Spirit of the Idle Rich
This classic comedy by Noel Coward is directed by Scott Palmer (B&B’s Artistic Director). It is playing at their space in The Vault Theatre, 350 E. Main St., in Hillsboro, through May 27th. For more information, go to their site at www.bagnbaggage.org or call 503-345-9590.
If you’ve ever wondered whether the grass was greener on the other side of the fence, this play may give you a glimpse, in a farcical sort of way. Suggestion of a job, with these sort of people, is only mentioned in passing and then only as a sort of necessary evil. If one is forced to pursue such a “hobby” such as, in this case, a doctor or writer, it is only because of the high fees they can collect among their clients…er, patients, and the gossip that can be attained. And, of course, in these worlds, the woman’s job was simply to look pretty, be seen at swanky affairs and be at the beck-and-call of their husbands. A patriarchal society, to say the least. Far removed from that now, aren’t we?!
A note about the presentation. This is a highly-stylized show that in Coward’s day would have been the “cat’s meow.” It is more in the line of Moliere than Simon, in that it is a series of repartees and one-liners that are not meant to reflect the “real” world, but one in which satire rules supreme. The emphasis then is not so much on story or naturalistic style, but on witty verbal exchanges. But, in this case, there is also a pretty cool plot underneath, which is why Coward rises to the top of his class.
Charles (Andrew Beck) is a somewhat successful mystery writer. He lives in only the poshest of neighborhoods in the most elegant of estates. He is egotistical, smarmy and aloof. His second wife, Ruth (Cassie Greer), is even more conceited and snippy and rules her exclusive domain with an iron paw. Pity the maid, Edith (Arianne Jacques), who is so eager to please, she rushes about the homestead with bunny-steps in a precise, military fashion.
On this particular evening, Charles has decided that he needs some more fodder for his novel involving the occult and has arranged a séance with his friends, the stoic, Dr. Bradman (Peter Schuyler) and his giddy wife (Jessica Geffen). And the focal guest for this historic/hysteric evening is the eccentric, Madame Arcati (Kymberli Colbourne), with a voice like a foghorn and a appearance like a football fullback, a take-charge sort of lady.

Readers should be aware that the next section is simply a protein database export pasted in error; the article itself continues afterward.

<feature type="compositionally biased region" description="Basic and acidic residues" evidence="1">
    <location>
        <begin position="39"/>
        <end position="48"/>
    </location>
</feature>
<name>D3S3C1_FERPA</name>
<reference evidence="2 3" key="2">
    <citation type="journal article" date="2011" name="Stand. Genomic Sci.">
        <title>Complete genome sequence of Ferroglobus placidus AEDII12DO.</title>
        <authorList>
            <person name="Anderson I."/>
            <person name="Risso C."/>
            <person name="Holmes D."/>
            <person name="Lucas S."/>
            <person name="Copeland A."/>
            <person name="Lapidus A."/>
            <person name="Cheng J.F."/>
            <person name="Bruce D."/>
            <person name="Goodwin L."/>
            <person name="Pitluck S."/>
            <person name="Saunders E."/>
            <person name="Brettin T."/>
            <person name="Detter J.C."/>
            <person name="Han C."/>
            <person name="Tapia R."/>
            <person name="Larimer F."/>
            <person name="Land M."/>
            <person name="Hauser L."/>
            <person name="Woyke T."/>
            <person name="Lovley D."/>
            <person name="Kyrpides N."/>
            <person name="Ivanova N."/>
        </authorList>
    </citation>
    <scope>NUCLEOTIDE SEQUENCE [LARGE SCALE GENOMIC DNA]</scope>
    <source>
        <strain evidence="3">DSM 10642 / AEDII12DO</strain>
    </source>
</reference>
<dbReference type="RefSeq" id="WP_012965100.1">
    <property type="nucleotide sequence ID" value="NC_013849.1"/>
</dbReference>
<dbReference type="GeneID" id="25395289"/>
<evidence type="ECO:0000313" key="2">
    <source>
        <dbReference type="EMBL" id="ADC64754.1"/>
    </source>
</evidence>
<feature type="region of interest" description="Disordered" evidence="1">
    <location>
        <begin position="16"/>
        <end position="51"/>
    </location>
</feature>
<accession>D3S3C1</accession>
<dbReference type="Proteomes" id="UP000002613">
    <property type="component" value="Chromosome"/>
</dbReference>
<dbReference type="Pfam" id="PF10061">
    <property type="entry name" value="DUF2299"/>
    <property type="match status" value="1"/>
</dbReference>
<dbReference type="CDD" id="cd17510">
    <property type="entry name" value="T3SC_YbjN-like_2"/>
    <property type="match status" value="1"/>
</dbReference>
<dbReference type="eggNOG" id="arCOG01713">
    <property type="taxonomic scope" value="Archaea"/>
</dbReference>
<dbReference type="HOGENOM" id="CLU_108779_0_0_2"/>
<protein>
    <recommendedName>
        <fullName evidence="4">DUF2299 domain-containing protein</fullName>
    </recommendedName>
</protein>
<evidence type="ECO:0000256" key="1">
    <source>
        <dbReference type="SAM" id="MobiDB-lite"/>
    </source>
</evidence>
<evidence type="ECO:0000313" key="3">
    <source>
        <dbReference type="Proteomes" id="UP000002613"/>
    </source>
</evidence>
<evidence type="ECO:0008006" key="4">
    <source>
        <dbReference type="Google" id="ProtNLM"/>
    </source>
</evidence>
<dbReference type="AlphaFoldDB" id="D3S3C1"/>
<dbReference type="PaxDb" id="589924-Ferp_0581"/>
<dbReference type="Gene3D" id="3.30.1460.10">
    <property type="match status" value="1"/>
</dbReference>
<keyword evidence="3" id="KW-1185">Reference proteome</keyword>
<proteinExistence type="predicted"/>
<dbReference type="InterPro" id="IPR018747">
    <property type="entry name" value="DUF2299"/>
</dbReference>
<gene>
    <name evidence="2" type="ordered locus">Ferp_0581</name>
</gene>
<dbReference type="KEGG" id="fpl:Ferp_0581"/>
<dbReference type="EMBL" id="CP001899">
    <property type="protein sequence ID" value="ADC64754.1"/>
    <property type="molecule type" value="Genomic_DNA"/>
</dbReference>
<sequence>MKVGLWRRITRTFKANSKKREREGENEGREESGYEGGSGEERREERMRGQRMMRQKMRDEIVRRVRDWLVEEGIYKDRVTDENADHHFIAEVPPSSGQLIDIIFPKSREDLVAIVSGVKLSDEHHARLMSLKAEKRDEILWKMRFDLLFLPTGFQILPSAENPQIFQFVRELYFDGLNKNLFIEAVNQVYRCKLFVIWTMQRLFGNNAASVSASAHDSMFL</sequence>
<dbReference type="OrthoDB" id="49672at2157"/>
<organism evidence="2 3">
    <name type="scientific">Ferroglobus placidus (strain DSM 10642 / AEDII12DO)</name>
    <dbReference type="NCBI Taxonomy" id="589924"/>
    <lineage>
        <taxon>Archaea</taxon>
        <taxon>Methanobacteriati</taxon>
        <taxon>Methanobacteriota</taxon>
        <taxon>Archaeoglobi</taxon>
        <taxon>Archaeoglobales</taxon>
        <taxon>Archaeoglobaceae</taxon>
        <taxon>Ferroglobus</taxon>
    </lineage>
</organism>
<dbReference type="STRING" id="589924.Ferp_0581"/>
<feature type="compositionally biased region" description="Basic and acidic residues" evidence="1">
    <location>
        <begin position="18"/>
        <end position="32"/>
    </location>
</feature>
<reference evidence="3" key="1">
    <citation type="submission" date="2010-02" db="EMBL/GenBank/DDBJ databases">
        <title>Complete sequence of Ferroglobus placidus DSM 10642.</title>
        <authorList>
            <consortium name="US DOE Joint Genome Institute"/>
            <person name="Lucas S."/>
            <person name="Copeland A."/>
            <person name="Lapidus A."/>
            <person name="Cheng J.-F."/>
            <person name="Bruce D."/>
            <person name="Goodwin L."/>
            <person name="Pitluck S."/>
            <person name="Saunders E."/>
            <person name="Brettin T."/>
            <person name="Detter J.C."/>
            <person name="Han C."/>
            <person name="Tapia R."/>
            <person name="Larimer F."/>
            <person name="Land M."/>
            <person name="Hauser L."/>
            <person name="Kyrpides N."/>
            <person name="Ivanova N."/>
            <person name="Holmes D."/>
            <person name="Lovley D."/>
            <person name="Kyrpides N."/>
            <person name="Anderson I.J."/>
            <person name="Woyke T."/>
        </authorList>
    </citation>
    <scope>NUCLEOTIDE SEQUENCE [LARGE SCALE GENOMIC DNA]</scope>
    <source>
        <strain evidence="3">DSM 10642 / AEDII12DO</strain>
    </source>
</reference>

Well, they do have some laughs, imbibe in alcohol and do, in the long run, raise one hell-of-a-spirit, in the guise of Charles’ first wife, the ever-demanding, Elvira (Jessi Walters), who insists she has been summoned, presumably by Charles. One can only imagine the sort of turmoil this will raise. Complications arise, confrontations befall and confusion reigns, before all is resolved, sort of. Can’t tell you more without spoiling the plot, so you’ll just have to indulge yourself.
Palmer has done an outstanding job of casting this play and choreographed it like a dance, as well as keeping the dialogue coming fast and furious. The clever lighting effects (Jim Ricks-White), the period costumes (Melissa Heller) and the lovely set (Tyler Buswell), all add to the success of the show. (Interesting to note, the name of this company is uttered in this play).
Beck is a good, slipping into Coward’s skin (who it was written for) in his never-flustered portrayal of Charles. Greer has, perhaps, the most precise, clipped speech pattern of the cast, as the steel-backboned, Ruth. Walters is an appropriately “flighty” Elvira, who is on a mission, not necessarily from God. And Schuyler is properly stone-faced as the doctor.
And some small gems exist in Geffen, who is always first-rate in a play, as the ditzy chameleon, who can change her colors, as needed, for a harridan of the first order. She shines. Also, Jacques, takes the spotlight, as needed, as the harassed maid, who has a secret. Her movements are spot-on. And Colbourne is the crowning glory, as the cigar-chomping, whip-crackin’ showman, who takes no prisoners. She’s a firecracker who lights up the stage!
I recommend this production. If you do choose to see it, please tell then Dennis sent you.